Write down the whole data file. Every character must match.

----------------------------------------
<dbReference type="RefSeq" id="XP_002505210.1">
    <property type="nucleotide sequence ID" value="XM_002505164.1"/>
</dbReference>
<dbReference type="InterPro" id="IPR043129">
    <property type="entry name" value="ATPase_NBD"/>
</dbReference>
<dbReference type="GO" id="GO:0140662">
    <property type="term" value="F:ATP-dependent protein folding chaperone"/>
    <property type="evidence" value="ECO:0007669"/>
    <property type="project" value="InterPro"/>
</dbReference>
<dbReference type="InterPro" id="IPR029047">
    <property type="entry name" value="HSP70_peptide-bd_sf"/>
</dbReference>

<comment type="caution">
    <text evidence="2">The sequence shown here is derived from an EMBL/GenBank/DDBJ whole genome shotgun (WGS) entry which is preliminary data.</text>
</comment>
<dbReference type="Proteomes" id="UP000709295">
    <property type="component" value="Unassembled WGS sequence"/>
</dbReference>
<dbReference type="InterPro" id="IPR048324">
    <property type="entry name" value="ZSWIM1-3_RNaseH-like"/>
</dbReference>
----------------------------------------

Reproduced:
<dbReference type="RefSeq" id="XP_002505210.1">
    <property type="nucleotide sequence ID" value="XM_002505164.1"/>
</dbReference>
<dbReference type="InterPro" id="IPR043129">
    <property type="entry name" value="ATPase_NBD"/>
</dbReference>
<dbReference type="GO" id="GO:0140662">
    <property type="term" value="F:ATP-dependent protein folding chaperone"/>
    <property type="evidence" value="ECO:0007669"/>
    <property type="project" value="InterPro"/>
</dbReference>
<dbReference type="InterPro" id="IPR029047">
    <property type="entry name" value="HSP70_peptide-bd_sf"/>
</dbReference>

<comment type="caution">
    <text evidence="2">The sequence shown here is derived from an EMBL/GenBank/DDBJ whole genome shotgun (WGS) entry which is preliminary data.</text>
</comment>
<dbReference type="Proteomes" id="UP000709295">
    <property type="component" value="Unassembled WGS sequence"/>
</dbReference>
<dbReference type="InterPro" id="IPR048324">
    <property type="entry name" value="ZSWIM1-3_RNaseH-like"/>
</dbReference>